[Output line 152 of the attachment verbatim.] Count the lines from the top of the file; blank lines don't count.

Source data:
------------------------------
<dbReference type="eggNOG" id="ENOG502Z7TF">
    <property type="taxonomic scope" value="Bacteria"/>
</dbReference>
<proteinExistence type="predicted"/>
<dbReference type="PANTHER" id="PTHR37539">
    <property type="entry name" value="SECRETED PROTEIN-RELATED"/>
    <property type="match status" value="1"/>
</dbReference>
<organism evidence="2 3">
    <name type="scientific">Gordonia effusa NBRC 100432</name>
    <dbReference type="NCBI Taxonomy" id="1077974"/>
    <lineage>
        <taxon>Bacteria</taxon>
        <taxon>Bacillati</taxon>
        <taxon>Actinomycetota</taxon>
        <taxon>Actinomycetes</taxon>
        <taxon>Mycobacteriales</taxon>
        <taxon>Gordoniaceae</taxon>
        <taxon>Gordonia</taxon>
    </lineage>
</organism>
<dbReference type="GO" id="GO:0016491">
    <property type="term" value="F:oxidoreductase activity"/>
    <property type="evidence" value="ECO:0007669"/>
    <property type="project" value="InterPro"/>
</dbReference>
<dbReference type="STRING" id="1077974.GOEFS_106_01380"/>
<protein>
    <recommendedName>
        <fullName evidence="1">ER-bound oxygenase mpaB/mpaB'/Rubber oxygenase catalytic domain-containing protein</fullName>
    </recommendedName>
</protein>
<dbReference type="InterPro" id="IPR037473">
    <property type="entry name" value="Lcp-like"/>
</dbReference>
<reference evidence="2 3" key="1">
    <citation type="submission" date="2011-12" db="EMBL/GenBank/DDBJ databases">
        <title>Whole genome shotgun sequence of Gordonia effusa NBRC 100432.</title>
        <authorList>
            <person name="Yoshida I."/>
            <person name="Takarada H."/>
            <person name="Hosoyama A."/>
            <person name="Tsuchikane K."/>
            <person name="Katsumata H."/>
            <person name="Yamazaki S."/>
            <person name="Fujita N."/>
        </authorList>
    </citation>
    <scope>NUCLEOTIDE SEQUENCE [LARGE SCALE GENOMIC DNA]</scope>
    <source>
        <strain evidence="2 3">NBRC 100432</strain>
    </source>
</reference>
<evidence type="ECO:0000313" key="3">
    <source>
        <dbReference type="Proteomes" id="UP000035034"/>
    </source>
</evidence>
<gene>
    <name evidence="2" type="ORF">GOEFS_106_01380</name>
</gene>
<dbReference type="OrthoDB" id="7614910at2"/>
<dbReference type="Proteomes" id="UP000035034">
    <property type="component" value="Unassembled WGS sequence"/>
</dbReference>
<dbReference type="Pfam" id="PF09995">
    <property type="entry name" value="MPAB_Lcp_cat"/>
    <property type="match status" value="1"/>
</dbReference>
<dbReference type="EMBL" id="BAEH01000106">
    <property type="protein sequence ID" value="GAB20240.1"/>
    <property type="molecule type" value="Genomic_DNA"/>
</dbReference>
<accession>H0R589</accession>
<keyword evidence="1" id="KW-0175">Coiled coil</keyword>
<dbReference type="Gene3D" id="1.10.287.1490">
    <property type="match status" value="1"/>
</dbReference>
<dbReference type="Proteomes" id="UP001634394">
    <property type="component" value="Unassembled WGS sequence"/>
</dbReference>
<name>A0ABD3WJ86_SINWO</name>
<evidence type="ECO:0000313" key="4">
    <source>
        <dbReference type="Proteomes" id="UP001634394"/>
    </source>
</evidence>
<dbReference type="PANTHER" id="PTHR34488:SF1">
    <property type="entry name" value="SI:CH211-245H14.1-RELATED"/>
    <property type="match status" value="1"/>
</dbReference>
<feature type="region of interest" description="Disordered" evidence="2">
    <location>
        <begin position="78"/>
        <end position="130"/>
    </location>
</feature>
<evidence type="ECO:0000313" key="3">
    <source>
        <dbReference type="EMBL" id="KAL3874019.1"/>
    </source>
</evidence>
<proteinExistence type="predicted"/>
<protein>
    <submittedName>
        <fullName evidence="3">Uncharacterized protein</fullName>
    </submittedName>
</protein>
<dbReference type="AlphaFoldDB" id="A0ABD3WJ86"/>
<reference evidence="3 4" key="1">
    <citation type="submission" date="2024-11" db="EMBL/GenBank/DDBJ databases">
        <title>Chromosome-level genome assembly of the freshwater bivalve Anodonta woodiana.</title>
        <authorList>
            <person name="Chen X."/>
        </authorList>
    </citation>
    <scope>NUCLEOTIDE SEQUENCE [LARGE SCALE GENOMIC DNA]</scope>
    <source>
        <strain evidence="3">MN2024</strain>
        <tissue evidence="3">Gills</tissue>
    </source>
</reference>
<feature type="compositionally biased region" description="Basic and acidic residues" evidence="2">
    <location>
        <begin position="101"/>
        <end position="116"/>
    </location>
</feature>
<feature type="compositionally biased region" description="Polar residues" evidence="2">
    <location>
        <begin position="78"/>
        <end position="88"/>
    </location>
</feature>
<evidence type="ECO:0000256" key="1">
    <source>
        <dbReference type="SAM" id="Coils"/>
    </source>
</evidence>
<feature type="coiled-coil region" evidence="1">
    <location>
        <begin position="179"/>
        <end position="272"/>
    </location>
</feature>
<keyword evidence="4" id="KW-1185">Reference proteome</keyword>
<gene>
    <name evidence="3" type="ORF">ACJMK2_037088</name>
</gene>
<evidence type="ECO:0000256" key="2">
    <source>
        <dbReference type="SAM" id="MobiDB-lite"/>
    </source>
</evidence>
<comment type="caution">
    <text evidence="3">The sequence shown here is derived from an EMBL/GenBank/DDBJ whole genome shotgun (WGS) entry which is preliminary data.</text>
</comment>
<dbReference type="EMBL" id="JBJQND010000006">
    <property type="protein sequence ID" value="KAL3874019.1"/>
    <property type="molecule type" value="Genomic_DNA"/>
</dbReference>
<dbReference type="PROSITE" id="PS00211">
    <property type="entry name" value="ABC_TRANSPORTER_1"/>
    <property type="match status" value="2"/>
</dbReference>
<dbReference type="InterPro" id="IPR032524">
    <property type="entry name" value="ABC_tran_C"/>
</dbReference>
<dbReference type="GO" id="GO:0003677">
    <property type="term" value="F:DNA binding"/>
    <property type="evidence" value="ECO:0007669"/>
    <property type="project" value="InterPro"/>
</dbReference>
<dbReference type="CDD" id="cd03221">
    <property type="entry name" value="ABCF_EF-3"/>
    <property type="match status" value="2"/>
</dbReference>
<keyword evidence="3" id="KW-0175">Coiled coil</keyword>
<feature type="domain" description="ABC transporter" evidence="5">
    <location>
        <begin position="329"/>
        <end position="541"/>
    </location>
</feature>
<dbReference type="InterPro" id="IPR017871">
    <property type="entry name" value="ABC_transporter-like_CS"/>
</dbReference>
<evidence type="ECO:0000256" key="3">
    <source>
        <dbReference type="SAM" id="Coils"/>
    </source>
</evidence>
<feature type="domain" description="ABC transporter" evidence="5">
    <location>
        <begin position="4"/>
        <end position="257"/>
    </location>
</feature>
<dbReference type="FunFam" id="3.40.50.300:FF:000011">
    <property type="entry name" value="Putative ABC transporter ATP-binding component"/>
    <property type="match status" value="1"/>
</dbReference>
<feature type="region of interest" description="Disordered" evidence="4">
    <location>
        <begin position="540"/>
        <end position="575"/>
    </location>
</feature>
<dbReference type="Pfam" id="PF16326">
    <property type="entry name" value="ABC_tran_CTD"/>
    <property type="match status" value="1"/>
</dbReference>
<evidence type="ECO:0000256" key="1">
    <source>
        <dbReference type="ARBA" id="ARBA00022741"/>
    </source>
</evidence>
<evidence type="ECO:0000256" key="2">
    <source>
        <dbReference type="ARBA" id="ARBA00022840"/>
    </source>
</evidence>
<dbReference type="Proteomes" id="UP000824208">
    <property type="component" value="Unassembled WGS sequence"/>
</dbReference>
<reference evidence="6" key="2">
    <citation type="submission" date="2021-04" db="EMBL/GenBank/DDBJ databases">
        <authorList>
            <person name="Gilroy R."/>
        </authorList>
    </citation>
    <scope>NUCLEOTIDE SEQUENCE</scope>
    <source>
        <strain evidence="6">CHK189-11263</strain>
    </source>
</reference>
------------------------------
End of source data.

        <dbReference type="SAM" id="MobiDB-lite"/>